Have you ever heard the term "stick to your knitting?" It means "to continue to do something that you are experienced at and not try to do something which you know very little about," according to Collins Dictionary.
I think that sums up this trend. We should all focus on the basics this year and get a strong foundation under our business as we make our way toward Travel's Next Great Chapter.
BASICS IN WHERE OUR CUSTOMERS COME FROM
Just a few short years ago, tourism was one of the top growth sectors of most economies. Tourism offices and businesses had marketing managers and sales professionals dedicated to reaching potential customers around the world. That was done through social media, tradeshows (who also misses WTM and IPW?) and sales missions to key tour operators.
While all those elements will be important and necessary again, the short-term trend is to market to a smaller set of customers. For most of us, that is the drive market. The drive market is the area from which potential guests will drive. Think of your business as the center of a bullseye. Each ring represents an hour drive. Reaching out to those within a three to five-hour drive is smart right now. The benefits are many—it will be less expensive, you most likely know the best ways to reach them and for those in your state, and there is no need for quarantine or testing.
Our international and long-distance friends will return, no doubt. But the trend this year is to market closer to home.
BASICS IN TRAINING AND EDUCATION
Another area I see the need to get back to basics is employee training. Many senior-level staff have been let go unfortunately, and those taking their place have little to no understanding of the markets, sales tactics and the need for a strong network.
I have provided sales training for DMOs that realized most of their new hotel sales partners have no sales experience. Through no fault of their own, these salespeople didn't realize that they actively need to work for additional sales. More than one attendee told me they thought all they had to do was answer the phone and take the bookings. They didn't realize all the work that used to happen before the call came in.
In order to be competitive, many tourism organizations are providing virtual training opportunities. Businesses that have replaced senior staff should be supporting new staff by giving them training and education. And for you small businesses who say you can't afford it? Reach out to your DMO or Associations you belong to. They want to support you and they can do that by offering training and education.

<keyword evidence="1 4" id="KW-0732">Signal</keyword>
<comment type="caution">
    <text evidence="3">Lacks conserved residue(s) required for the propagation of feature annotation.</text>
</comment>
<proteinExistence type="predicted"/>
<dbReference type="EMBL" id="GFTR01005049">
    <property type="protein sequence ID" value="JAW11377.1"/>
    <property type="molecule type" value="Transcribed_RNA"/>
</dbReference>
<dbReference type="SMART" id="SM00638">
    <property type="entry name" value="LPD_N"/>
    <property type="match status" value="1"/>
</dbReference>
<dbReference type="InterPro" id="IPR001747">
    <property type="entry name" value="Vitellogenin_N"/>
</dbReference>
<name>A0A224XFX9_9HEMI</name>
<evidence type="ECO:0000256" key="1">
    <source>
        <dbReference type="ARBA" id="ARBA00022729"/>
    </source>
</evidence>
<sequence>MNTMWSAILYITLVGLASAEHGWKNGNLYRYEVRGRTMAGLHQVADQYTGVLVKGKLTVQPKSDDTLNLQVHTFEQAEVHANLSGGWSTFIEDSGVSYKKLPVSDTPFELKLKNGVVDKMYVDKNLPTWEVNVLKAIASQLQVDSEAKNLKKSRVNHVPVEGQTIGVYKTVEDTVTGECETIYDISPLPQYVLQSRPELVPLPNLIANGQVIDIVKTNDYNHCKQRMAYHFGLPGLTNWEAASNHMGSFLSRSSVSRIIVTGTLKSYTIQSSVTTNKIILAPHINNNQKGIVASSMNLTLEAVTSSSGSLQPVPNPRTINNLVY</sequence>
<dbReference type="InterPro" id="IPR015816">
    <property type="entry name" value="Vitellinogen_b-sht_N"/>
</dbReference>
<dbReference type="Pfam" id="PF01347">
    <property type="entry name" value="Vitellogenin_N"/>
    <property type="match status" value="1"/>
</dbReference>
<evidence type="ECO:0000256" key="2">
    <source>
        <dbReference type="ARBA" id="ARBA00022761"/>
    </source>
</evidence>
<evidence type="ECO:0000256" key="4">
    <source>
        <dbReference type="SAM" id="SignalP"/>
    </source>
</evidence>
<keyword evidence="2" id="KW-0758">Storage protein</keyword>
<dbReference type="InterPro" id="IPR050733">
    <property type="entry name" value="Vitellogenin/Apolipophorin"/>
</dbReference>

P.S. Do you belong to SYTA, the Student & Youth Tour Association? Or are you interested in attracting student tours in the future? SYTA is offering "Essentials of Student Travel: A Foundation Course in Student and Youth Travel." I developed this program for them and it's part of their CSTP designation. Click here for more information!
BASICS IN CONSUMER DEMAND: OUTDOORS, RURAL LOCATIONS
As much as everyone wants to travel, many are still looking for ways to minimize interaction with others outside their bubble. For rural destinations, campgrounds and outdoor venues, this is your time to shine. I'm sure you have all seen data that shows RV sales and campground bookings are up double digits. How can you support those guests?
Are your brochures stocked at local campgrounds? And don't despair if you are an indoor venue—bad weather forces campers to look for indoor activities. Helping guests find outdoor trails and activities is key in 2021.
And while we don't all have magnificent National Parks to promote, we all have State Parks. While I was researching, I found My Nature Book Adventures, a small family-run company that sells "Adventure Planning Journals" for most State Park systems. These seem like a great tool to get visitors moving around your state while providing some love to the less-visited parks in your system.
Written by Sally Davis Berry, tourism industry expert. Berry provides consulting services and marketing expertise, and runs Tourism Pro Academy, which has online courses and free resources for tourism professionals.
This article was republished with permission and originally appeared at Sally Davis Berry.